Lengthy military deployments increase the risk of divorce

9and 11Researchers have found that each lengthy deployment further increases the chances of a military marriage failing, according to Huffington Post.

The survey revealed that 97 per cent of divorces occurred after a return from deployment. Women were found to be more likely to divorce after spending time away, than men. Also, military families without children were more likely to divorce.

Researchers found that couples who married before September 11, 2001 were 28 per cent more likely to divorce within three years of marriage if one or both spouses experienced a deployment to Afghanistan or Iraq.

Couples who married after the 9/11 attacks experienced a lower divorce rate. The researchers speculate that this is because those who married post-9/11 were better equipped to deal with the difficulties of war.

The study by the RAND corporation, used information from 462,444 enlisted service members who got married while serving in the military between March 1999 and June 2008. Regardless of when the military couple married or when the deployment occurred. This isn’t the first study to look at the military divorce rate. In 2011, USA Today found that the military divorce rate was at the highest level since 1999, and according to the Department of Defense, it has been rising steadily for the past ten years.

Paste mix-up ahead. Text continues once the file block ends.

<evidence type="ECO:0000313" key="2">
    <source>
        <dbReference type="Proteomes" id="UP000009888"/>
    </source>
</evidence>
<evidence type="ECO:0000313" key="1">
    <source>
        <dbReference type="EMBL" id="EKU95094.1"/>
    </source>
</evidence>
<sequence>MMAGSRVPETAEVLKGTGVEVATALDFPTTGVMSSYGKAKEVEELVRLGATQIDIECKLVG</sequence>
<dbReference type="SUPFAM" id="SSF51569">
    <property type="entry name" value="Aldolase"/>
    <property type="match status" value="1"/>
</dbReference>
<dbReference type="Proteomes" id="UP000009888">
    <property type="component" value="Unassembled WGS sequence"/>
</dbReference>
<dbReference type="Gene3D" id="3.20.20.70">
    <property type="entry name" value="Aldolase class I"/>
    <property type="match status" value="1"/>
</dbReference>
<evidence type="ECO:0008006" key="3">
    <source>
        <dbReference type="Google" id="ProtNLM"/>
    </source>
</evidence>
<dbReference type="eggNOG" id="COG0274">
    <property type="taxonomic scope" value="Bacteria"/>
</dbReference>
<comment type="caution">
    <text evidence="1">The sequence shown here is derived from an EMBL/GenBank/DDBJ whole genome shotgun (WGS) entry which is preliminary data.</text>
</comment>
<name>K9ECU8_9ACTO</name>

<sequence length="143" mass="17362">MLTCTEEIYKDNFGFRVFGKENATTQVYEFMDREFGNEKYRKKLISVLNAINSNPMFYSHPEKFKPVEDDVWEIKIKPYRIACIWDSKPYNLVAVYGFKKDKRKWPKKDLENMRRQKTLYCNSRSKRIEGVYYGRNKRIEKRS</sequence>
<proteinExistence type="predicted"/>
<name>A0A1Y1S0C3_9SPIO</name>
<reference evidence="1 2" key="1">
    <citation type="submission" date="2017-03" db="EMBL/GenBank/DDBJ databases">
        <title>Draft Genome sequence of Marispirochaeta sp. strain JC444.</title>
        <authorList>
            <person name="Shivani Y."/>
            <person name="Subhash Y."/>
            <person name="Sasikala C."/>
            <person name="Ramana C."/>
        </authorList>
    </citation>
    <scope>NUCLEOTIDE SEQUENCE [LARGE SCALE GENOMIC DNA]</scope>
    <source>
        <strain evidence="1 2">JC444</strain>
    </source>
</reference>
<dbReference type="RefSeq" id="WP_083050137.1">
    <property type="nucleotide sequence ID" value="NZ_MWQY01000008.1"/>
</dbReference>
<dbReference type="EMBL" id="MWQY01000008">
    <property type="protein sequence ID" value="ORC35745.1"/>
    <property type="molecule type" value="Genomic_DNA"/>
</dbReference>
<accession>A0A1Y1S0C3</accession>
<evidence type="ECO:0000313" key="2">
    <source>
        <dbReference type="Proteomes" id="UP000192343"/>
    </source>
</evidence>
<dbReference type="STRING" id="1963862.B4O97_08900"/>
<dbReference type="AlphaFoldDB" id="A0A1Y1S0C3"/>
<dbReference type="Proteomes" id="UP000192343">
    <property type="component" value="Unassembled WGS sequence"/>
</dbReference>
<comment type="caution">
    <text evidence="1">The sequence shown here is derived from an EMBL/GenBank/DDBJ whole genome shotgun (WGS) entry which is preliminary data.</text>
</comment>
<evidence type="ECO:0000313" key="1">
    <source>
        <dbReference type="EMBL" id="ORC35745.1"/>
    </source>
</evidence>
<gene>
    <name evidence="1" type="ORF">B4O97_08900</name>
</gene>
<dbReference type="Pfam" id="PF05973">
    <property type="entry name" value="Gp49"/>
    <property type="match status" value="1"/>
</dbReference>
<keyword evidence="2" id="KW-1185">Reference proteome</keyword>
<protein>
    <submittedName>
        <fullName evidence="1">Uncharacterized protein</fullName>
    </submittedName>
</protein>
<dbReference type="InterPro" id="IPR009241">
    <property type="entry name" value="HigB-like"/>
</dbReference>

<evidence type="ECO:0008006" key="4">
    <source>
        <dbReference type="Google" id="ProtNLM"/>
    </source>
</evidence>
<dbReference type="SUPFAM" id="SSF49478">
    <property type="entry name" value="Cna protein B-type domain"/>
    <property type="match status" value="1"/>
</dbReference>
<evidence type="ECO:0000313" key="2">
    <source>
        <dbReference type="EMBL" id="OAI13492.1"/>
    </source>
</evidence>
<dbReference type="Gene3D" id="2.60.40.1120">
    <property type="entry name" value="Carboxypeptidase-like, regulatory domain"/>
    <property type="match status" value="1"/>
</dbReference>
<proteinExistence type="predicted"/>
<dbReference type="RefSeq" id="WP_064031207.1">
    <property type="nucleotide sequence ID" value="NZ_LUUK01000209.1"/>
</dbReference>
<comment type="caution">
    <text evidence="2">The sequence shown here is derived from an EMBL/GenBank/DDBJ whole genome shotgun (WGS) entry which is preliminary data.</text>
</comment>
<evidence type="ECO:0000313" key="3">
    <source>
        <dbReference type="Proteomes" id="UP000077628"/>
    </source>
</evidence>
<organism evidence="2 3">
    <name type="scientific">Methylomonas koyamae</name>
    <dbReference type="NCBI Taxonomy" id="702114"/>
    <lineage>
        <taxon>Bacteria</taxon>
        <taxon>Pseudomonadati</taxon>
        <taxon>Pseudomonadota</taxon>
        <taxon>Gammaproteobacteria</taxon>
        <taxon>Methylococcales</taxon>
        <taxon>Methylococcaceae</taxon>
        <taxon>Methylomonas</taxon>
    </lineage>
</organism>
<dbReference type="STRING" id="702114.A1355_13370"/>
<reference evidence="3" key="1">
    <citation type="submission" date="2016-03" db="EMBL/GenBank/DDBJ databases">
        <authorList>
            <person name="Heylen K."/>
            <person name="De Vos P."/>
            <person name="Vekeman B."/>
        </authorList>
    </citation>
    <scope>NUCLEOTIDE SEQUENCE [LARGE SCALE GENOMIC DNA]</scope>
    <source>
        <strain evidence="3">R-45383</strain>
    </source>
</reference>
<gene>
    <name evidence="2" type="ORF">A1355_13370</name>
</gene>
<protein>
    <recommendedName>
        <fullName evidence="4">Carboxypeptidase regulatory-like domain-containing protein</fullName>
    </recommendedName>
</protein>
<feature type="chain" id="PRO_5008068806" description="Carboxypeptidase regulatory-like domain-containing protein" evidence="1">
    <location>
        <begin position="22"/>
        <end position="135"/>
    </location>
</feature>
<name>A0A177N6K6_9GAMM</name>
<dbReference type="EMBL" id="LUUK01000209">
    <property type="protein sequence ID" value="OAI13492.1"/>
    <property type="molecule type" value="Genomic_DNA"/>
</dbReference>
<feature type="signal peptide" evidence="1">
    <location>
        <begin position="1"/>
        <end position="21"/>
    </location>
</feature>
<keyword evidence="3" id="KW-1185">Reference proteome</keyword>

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1 comment

Stephanie Bamberger - September 4, 2013 at 8:57pm

None of this should be particularly surprising to anyone, considering the number of deployments that most military members have done in the last 12 years. Some soldiers and Marines have done as many as six deployments ranging from 10 months to a year. Military members who served in Vietnam did no more than one to three year-long deployments. Naturally, the continual separations and the significant re-adjustments that occur upon return have caused significant stress to military marriages which cause many military families to break up. Sad, and the military services have not been very good about supporting families (although speaking as a former “brat” I have to say the military is MUCH better than it was when I was growing up in the service).

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